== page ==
Jackie Majerus stands Thursday on her front porch in Auburn. Majerus has won an international award for her work with Youth Journalism International, an organization she helped establish, working with students internationally and educating them about journalism. Andree Kehn/Sun Journal

AUBURN — Jackie Majerus runs the nonprofit Youth Journalism International out of her Auburn home, a place that has welcomed many of the organization’s international members who have journeyed there just to meet her and her husband, both of whom established the organization that has reached so many young people around the world.

She operates the 501(c)(3) organization with her husband, Steve Collins, who is a reporter for the Sun Journal.

Global Youth and News Media, a nonprofit organization based in France that works to strengthen the connection between young people and news media, issued Majerus its Gold Educator Award.

The award recognizes Majerus’ work with young people across the globe to raise awareness of press freedom, teach them about the role of journalism in civic society and educate them about the dangers journalists face.

The organization has worked with young people from ages 12 to 24 in roughly 56 countries around the world — many of which are dangerous places for journalists and aspiring journalists to report in, Majerus said.

Majerus first started working with young people in journalism while she was working for a Connecticut newspaper in 1994. She worked with local teens to help them publish stories and content on subjects impacting them. A couple of years later, the organization created its own website and started publishing student stories on the internet, according to Majerus.


Since 2011 she has been working as a full-time volunteer for the organization, never receiving a paycheck, she said.

Though it cannot accept all of the young people applying for spots in its organization, it does not charge those who are accepted, which is one of its most significant policies, she said. “We’d miss a lot of great people if we didn’t have that policy.”

Many of the young people she works with do not come from democratic countries or areas with robust news media coverage, so the organization helps teach them about the importance of having news coverage, she said. She also teaches them about democracy and how to stay safe while reporting in dangerous areas.

“There is no story that is worth them getting hurt,” she said. “There’s no picture that’s worth that. They’re young, they have their whole lives ahead of them, they should have their whole lives ahead of them. I don’t want them to take unnecessary risks.”

Some of the young people are the only ones covering news in their community, so the organization also helps raise awareness about serious issues going on in small communities nationally, she said. One young person wrote about a massacre that happened in a small African village where many people died and they were the only one who provided in-depth coverage of the incident on an international level.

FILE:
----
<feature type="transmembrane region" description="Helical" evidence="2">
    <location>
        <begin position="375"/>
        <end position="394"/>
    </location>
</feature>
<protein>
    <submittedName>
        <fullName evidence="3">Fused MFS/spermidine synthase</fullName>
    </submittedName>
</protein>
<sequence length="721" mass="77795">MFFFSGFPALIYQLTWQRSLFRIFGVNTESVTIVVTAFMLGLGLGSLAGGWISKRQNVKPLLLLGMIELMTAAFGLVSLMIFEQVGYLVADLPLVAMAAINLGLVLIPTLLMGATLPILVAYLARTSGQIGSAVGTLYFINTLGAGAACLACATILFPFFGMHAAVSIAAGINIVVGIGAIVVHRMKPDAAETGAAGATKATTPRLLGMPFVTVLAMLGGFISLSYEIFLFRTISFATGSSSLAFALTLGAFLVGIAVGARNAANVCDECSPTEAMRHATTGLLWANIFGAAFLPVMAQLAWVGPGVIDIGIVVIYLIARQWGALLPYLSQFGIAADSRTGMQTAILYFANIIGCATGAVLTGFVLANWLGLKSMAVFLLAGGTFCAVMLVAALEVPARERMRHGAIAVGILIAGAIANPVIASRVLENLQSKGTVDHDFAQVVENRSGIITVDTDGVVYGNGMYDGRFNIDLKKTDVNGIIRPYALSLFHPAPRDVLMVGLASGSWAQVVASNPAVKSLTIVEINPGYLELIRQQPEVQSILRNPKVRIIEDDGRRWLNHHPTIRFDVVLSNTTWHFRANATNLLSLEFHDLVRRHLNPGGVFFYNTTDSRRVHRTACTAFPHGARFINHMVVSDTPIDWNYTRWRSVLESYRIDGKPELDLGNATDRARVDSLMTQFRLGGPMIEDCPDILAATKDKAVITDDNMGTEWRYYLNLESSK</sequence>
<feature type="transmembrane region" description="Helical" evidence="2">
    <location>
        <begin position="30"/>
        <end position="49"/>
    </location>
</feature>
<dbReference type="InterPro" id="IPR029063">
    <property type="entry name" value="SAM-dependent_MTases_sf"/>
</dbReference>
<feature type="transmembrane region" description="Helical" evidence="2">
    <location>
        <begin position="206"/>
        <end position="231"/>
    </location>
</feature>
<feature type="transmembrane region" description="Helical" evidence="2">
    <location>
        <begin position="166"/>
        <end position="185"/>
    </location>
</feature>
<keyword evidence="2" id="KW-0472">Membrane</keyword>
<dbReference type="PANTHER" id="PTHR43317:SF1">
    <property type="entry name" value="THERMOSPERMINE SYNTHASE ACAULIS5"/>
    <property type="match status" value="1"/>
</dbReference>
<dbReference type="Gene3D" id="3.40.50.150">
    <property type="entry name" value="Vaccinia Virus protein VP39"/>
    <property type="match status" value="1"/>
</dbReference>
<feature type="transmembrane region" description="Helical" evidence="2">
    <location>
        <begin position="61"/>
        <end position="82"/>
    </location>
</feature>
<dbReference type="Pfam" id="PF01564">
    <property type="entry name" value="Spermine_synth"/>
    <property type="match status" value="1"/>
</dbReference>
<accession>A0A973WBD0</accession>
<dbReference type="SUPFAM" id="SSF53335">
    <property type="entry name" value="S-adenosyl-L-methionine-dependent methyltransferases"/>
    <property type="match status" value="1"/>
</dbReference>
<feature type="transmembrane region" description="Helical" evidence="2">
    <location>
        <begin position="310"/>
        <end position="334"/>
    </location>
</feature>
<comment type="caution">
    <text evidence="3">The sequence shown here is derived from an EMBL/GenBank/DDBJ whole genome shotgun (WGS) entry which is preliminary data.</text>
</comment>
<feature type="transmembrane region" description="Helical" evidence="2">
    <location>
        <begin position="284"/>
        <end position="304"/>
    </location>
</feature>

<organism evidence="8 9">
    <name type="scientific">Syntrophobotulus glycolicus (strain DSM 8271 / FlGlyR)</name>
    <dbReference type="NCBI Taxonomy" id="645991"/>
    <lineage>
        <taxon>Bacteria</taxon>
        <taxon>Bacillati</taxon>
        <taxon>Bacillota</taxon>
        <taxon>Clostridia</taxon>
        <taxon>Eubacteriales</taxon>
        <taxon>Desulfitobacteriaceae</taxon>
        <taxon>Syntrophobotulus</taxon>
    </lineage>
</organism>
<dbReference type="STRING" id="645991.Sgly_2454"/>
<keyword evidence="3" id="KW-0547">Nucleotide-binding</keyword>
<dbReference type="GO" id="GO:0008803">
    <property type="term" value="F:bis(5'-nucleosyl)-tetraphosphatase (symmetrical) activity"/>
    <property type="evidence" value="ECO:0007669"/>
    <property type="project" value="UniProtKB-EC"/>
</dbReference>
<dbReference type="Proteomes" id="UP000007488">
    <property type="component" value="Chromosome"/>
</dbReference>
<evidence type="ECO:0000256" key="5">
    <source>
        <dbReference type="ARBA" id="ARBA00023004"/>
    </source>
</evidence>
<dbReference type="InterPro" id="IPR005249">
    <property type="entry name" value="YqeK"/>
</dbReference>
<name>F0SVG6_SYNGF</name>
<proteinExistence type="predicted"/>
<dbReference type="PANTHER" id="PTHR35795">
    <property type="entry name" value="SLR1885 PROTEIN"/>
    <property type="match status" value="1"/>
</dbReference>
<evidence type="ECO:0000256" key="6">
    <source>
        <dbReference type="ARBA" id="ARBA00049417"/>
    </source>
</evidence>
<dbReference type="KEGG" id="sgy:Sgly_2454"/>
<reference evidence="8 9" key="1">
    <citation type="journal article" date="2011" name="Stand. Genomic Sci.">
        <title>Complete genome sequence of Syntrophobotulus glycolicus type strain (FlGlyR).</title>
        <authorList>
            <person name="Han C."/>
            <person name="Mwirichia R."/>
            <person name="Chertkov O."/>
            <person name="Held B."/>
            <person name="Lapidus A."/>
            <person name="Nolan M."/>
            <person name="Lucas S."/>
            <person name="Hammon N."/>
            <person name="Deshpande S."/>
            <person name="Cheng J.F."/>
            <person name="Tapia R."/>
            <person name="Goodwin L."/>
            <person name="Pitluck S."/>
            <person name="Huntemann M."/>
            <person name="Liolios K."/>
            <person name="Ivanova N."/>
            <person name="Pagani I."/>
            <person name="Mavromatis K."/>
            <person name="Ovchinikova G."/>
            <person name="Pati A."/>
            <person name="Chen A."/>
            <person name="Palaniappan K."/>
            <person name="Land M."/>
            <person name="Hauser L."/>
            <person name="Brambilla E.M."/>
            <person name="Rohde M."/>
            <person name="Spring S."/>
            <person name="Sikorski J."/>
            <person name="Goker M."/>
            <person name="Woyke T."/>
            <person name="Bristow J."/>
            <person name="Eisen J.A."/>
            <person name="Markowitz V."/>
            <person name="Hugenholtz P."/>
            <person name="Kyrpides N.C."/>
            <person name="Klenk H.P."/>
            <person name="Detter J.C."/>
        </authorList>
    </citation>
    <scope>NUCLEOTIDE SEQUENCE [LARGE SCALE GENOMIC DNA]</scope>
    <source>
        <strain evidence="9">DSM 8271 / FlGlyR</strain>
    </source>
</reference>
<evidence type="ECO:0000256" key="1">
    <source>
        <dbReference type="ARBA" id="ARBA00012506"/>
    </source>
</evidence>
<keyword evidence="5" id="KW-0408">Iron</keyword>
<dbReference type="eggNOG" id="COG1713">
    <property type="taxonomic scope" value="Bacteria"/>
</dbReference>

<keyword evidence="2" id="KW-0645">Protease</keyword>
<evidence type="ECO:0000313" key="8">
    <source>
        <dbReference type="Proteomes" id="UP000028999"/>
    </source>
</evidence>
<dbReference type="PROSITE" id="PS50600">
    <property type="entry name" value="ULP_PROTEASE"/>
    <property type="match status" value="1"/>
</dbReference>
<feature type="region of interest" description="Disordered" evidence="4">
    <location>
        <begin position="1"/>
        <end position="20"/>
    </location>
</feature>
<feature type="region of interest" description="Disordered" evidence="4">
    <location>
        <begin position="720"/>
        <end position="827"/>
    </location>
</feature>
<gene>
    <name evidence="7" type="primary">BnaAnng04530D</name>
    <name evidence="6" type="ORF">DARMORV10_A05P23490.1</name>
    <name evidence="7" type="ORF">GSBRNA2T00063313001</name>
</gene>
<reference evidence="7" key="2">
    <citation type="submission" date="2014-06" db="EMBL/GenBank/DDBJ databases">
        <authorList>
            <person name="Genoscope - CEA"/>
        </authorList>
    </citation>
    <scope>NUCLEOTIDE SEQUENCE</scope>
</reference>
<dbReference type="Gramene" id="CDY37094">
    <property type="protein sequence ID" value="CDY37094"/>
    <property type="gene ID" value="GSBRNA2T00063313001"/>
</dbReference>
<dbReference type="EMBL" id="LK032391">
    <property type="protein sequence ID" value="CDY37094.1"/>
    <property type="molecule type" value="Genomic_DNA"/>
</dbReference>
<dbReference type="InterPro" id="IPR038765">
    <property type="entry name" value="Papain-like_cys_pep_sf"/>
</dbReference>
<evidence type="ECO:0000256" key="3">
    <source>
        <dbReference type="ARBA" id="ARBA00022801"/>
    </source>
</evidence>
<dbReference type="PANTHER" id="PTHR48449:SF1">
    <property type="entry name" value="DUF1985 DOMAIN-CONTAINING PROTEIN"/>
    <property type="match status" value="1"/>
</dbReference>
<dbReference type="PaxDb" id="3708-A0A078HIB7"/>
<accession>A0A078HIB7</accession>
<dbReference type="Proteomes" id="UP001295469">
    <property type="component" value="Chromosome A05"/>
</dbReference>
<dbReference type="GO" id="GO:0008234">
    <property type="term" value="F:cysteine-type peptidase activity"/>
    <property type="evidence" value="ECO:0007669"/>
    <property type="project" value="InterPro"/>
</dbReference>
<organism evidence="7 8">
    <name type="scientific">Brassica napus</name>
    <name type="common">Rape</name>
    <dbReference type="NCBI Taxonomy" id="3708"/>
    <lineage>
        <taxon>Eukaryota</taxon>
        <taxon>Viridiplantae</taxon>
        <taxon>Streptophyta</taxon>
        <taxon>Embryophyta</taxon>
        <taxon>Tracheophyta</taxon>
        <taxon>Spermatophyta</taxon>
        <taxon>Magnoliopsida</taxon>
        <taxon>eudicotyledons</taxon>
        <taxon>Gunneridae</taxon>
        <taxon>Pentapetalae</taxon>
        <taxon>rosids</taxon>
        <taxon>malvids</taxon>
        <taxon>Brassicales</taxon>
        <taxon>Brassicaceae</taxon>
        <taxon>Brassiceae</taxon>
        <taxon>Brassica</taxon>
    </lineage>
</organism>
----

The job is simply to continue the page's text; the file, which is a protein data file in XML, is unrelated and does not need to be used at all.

Young people are taught journalistic ethics and are beholden to those ethics, she said. There have been only a few young people to published content without their names due to serious safety concerns in countries such as Russia, Syria and Burma, she said.


Some of the organization’s alumni have gone on to study at prestigious institutes and receive awards and recognitions, she said. Three of its former members are Fulbright Scholars. Many have had stories published in internationally recognizable news media outlets.

Though many of the organization’s young people do not go on to pursue a career in journalism, their experiences and education through Youth Journalism International help them better understand their culture, gain confidence, improve their English, widen their world view and become more savvy news consumers, she said.

Joe Killian is an organization alumnus who did pursue a career in journalism. He is now an investigative reporter in North Carolina working for NC Newsline. He became involved with Youth Journalism International in the organization’s early days as a student in Bristol, Connecticut, publishing reviews, opinion pieces, news stories and some investigative work, he said in an email to the Sun Journal.

After 20 years in the news media industry, most of what he knows about journalism he first learned through Youth Journalism International, he said. He passes on those lessons he learned from Majerus and her husband to young interns in his newsroom.

Some of those lessons include being a human first to build connections with people, owning mistakes and then working hard not to repeat them. He’s also learned to try to avoid working too much, to prevent burnout. “Journalism will take everything you’re willing to give it, so you have to be careful how much you give it.”

His relationship with Majerus goes deeper than the student/mentor dynamic, he said. She became a friend who made him feel like a part of her family. He still reaches out to her for advice and to share work stories he thinks she will appreciate.

Many of the students in the organization consider it to be a family and refer to Majerus as “journalism mom,” Majerus said. Depending on where the young people come from and their personal situation, participants can become very bonded with her. She feels lucky to have the organization’s young people in her life.

“We remain so close to very many of them, it’s sort of like staying in touch with your kid,” she said. “… Some of them really do become, like, your kids, depending on their own circumstances and situation. Some of them just need a journalist, just need a mentor, and that’s great. And then some of them need more personal support, or they want it.”

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